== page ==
The Everything Guide to Shopping for Knives

Starting with the chef’s knife. If you only have room for one blade in your life, make it this one.

By Nick Marino Photo by Bobby Doherty

The only knife you really need is shaped like a torpedo. It is 100 percent stainless steel, unspoiled by even a particle of plastic, but still made for just about any kitchen, anywhere. After consulting 25— chefs, restaurateurs, cookbook authors, James Beard nominees, and an iconic knife dealer — I can confidently say that if you’re going to buy one knife, it should be the Global G-2. It’s a chef’s knife, which means it’s an all-purpose tool in a category of five- to eight-inch blades that cover just about all of your chopping needs. You can spend less than $10 and more than $1,200 on a chef’s knife; this one costs $100. That price buys you something that feels like a piece of engineering in your hand, when it feels like anything at all.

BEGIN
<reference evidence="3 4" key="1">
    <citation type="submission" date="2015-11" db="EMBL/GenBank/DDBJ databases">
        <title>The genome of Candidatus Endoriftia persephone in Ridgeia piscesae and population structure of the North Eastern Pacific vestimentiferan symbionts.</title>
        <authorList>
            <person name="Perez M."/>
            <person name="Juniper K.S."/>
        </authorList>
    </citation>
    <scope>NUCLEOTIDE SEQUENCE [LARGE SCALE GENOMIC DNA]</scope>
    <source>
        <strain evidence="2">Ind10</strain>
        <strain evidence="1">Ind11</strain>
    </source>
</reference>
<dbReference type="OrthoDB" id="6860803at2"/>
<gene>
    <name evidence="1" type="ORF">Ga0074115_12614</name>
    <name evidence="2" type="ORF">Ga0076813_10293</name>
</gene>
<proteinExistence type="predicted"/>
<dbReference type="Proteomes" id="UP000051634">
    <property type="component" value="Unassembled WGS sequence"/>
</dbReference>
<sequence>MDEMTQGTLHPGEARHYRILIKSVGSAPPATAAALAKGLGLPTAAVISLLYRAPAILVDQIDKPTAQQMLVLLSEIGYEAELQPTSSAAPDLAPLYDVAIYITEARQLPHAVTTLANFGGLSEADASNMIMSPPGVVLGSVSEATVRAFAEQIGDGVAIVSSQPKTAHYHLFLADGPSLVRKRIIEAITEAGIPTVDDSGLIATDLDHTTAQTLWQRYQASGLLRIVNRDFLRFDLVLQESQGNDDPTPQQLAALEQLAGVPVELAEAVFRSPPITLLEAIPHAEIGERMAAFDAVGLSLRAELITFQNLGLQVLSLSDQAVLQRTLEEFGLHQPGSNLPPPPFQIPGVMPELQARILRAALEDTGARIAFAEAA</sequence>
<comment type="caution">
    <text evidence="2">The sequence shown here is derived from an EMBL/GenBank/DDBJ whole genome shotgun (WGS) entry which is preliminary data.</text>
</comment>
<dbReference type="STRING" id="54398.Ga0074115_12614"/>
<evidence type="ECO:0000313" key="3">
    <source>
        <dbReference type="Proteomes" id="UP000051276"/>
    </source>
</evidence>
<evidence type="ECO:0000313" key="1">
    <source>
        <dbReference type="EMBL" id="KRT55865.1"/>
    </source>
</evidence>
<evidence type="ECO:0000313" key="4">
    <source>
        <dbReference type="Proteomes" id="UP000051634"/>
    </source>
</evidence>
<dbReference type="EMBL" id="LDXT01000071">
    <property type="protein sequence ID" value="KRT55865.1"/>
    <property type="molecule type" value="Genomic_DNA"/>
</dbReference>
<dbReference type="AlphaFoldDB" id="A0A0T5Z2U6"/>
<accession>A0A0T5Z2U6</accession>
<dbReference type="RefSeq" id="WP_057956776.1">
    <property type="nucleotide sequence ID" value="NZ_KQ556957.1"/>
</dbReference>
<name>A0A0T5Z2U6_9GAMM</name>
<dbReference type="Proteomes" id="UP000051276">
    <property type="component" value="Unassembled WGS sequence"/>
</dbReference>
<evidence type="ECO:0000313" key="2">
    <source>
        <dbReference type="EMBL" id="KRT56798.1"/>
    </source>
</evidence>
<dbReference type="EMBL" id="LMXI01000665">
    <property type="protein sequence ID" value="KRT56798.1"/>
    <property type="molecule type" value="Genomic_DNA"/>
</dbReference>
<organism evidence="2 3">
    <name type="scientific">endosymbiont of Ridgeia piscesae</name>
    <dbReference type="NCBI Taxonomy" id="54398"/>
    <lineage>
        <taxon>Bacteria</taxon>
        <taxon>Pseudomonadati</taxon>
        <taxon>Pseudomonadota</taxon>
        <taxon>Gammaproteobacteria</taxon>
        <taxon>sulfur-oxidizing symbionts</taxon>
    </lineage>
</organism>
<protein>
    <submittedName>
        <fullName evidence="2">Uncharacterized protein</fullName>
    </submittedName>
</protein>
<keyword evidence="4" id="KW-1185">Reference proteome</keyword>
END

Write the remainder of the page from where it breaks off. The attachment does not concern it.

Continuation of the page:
To be clear, our panelists didn’t unanimously pick the Global G-2: Some cooks prefer heavier knives or shorter knives or knives that cost as much as a sofa. Actual chefs describe what they expect of their knives in a few ways. “Really, what you want is a knife that’s durable, that holds its edge a long time,”says restaurateur Tim Love, who owns several meat-centric restaurants in Texas, including Lonesome Dove Western Bistro in Austin and Fort Worth, and who likes Global’s products. Deb Perelman of Smitten Kitchen says almost the exact same thing: “My favorite knife is the Global G-2; it holds a sharp edge very well.” Other chefs more quickly refer to the size of the blade as the most essential quality: “If you’re using a knife constantly, you want it to feel comfortable,” adds Amanda Cohen, the chef-owner behind New York vegetarian restaurant Dirt Candy. “It should be your friend,” and your friend, Cohen says, won’t be too long or heavy for a petite chef.

Global G-2 Chef’s Knife 8” Global knives are made in Japan, in an explicit homage to samurai warriors. The G-2 has an unusual dimpled handle that feels like a bicycle grip. This same handle is hollow, which explains the knife’s mere 7.84 ounces. These attributes — samurai-inspired and hollow — mean the whole thing feels like it disappears into your hand when you use it. And when you’re done with it, it’s forgivingly easy to clean and handsome to display.